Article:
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Discussion Starter · #1 ·
I'm putting a set of shocks on a 4 bar rear suspension. The shocks I will be using have bushings at both ends with a mounting bolt that goes thru the bushing. Hope I made myself clear there. Question is: should the top and bottom bushings be parallel to the rear end? Shocks will be mounted vertical looking at them from the back and 10 degrees forward tilt top to bottom. My thoughts are that the shock mounting bolts can rotate as the rear end goes up and down. Or should I mount the top parallel to the rear end and bottom perpendicular to the rear end to allow for some body roll?
 

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Which direction has more movement , up , down travel or body roll ? Mine are perpendicular , I've seen a lot of factory stuff both ways . A guess would be more movement with body roll , so shock bolt perpendicular to body roll ...
 

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Discussion Starter · #3 ·
Yes, I'm beginning to think the same way. There would be more body roll than movement due to suspension travel. What about the top in one direction and bottom in the other?
 

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Ok you are asking for a very simple answer to a very vehicle specific question.

There are entire books written on suspension design.

First we need to start with your 4 link design
Then we need to look at the weights involved
How those weights affect the car under acceleration and cornering
Your intent of the car( a street car and a quarter car will have different needs)
And about 20 other factors before we can even talk about shock location, valving, and roll control

Here is the super generic ultra short version.
You want to set up your shocks and springs so that the suspension can run through its predetermined travel without binding.
That is it make sure nothing is going to bind is the first place you need to start. Sounds simple right?
Well not in most cases. In most cases the arch of one suspension component is not going to match the other at some point in the travel. Now you can reduce this binding. But generally there is some binding at some extreme. Which is why we have bushings to "buffer" things and twist things in a good way.

Shock placement and shock dampening/design is going to come down to the leverage your 4 link is placing on that shock.
To keep things simple lets say we have a parallel 4 link with equal arms with watts link on a straight axle. That axle is going to follow a arch until the wattz no longer allows. We take our shocks and set them up so they also follow that arch and we have axle that will drop straight down. If you corner then the axle is still dropping straight down only one shock is being loaded while the other is being unloaded. I am not going into single and double reacting shocks. But lets say we have double reacting shocks where as one side is compressed and the lets say nitrogen is moved from the bottom to the top the other shock is being "unloaded" with the nitrogen moving from the top to the bottom. Both of these shocks are doing work to get that axle back to it's predetermined neutral position.
Now when these shocks(or multiple shocks/different valving) are not enough then we get into a sway bar. Very condensed version of a sway bar is a bar that attaches to the frame. You have some type of arms that attach the bar to the axle and in some cases these arms are the bar itself. This sway bar system is designed to act as controlled binding. As you take a corner hard the suspension does it's work until the arms no longer have travel and the sway bar is acted upon. At this point the sway bar bushings are forcing the axle against the road while the bar itself is "pulling" the light un sprung side of the car down to control body roll.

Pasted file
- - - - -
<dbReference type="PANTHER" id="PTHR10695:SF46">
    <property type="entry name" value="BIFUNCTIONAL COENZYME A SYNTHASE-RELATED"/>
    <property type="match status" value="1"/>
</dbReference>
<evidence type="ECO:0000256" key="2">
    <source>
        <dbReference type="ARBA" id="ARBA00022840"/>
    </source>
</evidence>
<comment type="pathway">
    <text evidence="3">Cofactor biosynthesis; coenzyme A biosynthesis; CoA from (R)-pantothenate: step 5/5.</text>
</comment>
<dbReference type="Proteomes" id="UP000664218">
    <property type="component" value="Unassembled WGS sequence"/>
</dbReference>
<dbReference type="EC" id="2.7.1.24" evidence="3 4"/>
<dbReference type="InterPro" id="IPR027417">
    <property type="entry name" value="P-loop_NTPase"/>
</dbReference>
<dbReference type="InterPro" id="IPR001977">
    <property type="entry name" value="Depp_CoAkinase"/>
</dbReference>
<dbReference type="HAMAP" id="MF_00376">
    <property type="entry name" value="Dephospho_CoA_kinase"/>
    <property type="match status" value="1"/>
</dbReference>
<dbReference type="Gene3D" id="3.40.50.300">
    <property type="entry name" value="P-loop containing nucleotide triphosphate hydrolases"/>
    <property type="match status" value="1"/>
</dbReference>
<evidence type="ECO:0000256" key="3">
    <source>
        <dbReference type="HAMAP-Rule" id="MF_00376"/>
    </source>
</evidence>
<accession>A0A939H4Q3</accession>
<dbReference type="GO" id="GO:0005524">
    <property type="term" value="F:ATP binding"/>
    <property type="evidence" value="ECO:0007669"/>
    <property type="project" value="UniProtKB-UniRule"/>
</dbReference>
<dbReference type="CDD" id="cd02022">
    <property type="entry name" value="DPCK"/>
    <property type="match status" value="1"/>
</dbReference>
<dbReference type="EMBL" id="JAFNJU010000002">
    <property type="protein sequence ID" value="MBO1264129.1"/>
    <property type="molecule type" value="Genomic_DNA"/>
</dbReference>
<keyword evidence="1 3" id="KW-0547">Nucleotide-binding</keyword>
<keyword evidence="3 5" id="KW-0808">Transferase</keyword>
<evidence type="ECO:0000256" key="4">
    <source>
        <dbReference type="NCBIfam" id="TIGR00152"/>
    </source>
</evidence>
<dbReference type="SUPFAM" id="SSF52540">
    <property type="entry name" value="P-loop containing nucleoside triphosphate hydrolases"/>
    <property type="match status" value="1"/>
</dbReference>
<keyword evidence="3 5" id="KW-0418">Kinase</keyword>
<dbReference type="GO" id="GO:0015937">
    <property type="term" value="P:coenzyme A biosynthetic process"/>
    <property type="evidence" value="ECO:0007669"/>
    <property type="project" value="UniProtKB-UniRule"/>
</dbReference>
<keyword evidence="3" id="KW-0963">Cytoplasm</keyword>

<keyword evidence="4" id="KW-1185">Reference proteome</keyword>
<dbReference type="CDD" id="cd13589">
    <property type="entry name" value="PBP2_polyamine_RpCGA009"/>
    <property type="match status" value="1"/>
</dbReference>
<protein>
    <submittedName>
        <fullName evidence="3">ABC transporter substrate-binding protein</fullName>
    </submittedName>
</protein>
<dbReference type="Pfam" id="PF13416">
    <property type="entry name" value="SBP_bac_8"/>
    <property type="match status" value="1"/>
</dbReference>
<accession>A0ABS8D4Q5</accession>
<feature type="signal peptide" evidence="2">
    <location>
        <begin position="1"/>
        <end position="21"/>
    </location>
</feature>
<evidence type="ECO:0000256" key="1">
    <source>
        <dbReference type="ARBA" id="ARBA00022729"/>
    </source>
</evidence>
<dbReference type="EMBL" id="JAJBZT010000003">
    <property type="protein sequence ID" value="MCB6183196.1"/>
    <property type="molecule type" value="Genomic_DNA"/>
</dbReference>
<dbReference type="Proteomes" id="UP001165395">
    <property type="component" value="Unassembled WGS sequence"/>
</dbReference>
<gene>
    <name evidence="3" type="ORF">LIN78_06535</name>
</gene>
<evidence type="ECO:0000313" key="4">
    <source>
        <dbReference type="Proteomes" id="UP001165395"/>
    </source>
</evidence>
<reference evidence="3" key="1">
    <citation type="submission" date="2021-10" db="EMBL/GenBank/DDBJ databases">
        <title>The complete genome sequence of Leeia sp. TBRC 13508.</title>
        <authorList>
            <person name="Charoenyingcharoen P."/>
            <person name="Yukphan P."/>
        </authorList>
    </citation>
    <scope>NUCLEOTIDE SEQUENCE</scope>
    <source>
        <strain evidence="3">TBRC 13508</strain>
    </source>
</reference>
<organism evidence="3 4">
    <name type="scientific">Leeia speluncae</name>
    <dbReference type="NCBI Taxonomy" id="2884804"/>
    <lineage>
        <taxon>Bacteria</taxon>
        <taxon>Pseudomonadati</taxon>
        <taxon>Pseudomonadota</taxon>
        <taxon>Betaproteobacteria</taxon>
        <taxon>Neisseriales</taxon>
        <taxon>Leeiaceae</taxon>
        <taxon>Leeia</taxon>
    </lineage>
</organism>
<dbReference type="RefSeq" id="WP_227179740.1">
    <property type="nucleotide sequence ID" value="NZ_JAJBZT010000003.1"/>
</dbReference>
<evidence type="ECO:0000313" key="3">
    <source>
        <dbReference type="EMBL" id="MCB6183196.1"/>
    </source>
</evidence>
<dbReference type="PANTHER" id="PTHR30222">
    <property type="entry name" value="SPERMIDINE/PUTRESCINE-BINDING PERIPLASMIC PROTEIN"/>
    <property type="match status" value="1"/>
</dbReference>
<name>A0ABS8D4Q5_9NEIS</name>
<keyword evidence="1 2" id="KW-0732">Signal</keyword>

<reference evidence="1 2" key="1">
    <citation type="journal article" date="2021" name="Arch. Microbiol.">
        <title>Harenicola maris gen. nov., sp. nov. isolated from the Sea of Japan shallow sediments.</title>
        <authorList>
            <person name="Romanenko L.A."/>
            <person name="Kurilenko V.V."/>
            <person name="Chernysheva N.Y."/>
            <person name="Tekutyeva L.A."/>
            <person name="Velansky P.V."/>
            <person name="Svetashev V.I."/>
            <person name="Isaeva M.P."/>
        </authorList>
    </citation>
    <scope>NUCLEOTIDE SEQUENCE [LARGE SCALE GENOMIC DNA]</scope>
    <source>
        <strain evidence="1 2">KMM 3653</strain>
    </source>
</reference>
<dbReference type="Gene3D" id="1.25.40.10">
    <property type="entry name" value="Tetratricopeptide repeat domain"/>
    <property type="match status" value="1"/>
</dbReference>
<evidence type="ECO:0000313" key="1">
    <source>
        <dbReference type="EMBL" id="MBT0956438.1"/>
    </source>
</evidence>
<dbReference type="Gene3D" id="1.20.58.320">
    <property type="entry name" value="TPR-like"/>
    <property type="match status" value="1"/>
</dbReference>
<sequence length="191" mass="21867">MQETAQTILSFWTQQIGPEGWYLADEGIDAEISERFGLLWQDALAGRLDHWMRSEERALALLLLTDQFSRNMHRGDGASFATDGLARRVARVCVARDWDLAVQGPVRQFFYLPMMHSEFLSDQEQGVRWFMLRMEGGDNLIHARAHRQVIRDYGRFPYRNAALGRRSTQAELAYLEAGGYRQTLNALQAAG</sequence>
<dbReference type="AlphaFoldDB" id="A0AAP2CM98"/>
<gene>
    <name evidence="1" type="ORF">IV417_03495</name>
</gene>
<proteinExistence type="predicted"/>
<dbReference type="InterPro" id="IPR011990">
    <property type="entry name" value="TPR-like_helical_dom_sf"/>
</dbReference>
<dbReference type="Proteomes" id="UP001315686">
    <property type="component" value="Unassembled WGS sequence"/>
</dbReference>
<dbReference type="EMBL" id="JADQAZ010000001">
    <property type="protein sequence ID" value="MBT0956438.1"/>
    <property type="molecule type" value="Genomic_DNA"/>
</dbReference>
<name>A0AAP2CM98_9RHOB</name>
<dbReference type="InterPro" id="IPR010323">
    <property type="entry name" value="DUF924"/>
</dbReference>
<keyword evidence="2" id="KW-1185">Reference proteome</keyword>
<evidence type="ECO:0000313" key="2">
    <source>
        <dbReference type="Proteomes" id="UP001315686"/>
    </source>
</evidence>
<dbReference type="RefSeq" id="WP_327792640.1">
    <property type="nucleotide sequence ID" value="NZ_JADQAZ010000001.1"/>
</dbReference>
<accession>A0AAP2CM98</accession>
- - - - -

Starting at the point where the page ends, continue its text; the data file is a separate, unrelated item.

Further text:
While you may think a sway bar is horrible it creates binding and adds weight. It's affect on handling is noticeable and when properly set up binding is minimal.

So we have our equal parallel 4 link, our watts link, our double reacting shocks with adjustable valving, and our sway bar with adjustable links. We know where our weights are and how they are going to affect the suspension.
What we need to do is drop the axle through it's travel and determine just what we have as far as leverage on these shocks then and only then can you determine the angle those shocks can be placed at that works within that arch.


This is one of those things where it is terribly hard to explain if your not under the car or driven the car. I fine tune suspension with a video camera looking for binding and loads that you just may not notice on a lift or butt dyno. But first you need to get that suspension close using basic math, some geometry, and then tailor it to your application.



Short version of what turned into a long post is you need to grab a couple books(or e books) on suspension design related to your use and suspension. Read through those a couple times even building a scale version of your suspension if need be. Apply what you have learned to the car to get you close to a close to perfect setup. Then test and retest oh and test some more till you have the suspension set up to what fits your needs.
 

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Which direction has more movement , up , down travel or body roll ? Mine are perpendicular , I've seen a lot of factory stuff both ways . A guess would be more movement with body roll , so shock bolt perpendicular to body roll ...
The main reason for shock absorbers is to control the unsprung weight so the tire remains in contact with the road . having the shocks placed as close as possible to that unsprung weight ( wheels& tires) is important . the more angle away from vertical , the less effective the shock is .
Well crap , I hit the wrong post to reply , you get the idea ..^^^^
 
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